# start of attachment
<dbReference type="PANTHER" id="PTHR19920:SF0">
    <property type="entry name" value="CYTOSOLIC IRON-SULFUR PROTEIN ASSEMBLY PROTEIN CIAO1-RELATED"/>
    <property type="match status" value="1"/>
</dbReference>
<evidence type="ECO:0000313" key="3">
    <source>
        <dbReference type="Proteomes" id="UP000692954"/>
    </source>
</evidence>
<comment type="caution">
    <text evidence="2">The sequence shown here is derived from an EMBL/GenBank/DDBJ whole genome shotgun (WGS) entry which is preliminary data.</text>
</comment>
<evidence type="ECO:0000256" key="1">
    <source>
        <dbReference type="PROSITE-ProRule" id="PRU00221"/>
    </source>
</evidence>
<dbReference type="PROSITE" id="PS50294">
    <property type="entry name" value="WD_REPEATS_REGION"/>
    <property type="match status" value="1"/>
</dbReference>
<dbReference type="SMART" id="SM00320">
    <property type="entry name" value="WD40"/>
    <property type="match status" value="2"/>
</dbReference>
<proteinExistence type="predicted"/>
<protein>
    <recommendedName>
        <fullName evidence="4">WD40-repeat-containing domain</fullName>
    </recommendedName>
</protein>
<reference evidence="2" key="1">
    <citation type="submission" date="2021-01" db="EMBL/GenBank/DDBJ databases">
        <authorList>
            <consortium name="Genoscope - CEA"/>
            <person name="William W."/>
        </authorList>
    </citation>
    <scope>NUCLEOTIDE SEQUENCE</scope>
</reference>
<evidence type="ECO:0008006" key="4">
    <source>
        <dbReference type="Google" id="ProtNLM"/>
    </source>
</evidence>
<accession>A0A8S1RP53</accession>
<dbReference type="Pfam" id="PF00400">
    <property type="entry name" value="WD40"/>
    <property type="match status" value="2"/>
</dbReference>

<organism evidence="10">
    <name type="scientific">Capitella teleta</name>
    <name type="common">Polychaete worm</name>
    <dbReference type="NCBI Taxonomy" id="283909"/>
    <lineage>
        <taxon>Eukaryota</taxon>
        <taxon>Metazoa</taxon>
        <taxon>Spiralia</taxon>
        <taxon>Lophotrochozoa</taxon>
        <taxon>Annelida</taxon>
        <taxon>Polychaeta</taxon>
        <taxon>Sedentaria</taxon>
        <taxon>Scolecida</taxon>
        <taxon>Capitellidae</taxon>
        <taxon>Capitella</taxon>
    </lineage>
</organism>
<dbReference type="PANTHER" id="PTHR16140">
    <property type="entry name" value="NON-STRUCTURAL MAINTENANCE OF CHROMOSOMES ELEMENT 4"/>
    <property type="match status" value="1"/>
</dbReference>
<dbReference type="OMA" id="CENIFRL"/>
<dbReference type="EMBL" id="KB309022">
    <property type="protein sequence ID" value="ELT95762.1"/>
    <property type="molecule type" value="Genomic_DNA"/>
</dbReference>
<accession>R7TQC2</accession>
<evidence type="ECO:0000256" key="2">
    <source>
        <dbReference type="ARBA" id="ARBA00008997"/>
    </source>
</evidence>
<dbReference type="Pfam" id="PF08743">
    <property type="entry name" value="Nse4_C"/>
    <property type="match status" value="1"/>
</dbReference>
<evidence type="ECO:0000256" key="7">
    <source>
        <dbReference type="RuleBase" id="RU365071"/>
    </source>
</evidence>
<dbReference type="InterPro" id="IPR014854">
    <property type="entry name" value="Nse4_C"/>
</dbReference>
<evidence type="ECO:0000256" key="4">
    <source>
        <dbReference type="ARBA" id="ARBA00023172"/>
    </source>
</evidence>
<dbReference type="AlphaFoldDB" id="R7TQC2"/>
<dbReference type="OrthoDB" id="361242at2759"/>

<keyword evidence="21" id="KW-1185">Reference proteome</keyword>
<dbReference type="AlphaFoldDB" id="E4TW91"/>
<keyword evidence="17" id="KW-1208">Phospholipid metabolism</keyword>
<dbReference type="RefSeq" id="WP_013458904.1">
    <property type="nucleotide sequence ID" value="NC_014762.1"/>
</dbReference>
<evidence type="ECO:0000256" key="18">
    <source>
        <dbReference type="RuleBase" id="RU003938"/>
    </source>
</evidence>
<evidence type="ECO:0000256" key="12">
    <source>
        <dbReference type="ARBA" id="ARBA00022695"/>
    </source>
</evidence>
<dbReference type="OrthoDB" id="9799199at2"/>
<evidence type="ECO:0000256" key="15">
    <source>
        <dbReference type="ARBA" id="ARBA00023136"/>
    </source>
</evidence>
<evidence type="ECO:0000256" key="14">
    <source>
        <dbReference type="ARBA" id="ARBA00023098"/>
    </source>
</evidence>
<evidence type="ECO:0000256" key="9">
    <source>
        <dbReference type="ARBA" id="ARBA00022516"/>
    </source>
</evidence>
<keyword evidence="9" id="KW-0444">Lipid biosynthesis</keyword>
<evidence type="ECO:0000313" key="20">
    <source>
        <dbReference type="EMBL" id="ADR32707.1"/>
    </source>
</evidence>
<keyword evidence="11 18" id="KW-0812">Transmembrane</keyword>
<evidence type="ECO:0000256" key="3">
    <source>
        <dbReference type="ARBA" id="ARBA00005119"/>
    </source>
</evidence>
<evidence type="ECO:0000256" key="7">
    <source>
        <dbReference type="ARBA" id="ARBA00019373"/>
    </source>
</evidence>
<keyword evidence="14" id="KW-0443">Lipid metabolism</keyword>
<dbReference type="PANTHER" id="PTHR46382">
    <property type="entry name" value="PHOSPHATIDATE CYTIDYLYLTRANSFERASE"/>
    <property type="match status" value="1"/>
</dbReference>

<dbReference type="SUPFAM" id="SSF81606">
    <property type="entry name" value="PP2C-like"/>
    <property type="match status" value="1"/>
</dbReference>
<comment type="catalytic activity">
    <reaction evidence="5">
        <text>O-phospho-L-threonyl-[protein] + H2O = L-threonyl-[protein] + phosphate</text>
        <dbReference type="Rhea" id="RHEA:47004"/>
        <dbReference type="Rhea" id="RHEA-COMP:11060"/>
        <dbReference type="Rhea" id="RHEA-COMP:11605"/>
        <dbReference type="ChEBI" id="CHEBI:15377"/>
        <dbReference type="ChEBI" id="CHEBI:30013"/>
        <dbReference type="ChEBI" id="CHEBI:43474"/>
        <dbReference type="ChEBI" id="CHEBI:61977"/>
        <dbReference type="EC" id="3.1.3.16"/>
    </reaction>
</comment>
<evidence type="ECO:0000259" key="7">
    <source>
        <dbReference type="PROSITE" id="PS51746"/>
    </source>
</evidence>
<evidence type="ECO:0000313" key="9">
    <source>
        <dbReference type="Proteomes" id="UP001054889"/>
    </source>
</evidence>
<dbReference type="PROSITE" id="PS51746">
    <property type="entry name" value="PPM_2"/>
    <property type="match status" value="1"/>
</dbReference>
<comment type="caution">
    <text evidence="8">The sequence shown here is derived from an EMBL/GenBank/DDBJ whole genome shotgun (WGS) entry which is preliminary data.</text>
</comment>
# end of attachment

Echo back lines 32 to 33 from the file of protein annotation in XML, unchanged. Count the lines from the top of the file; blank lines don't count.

<reference evidence="2" key="1">
    <citation type="submission" date="2021-01" db="EMBL/GenBank/DDBJ databases">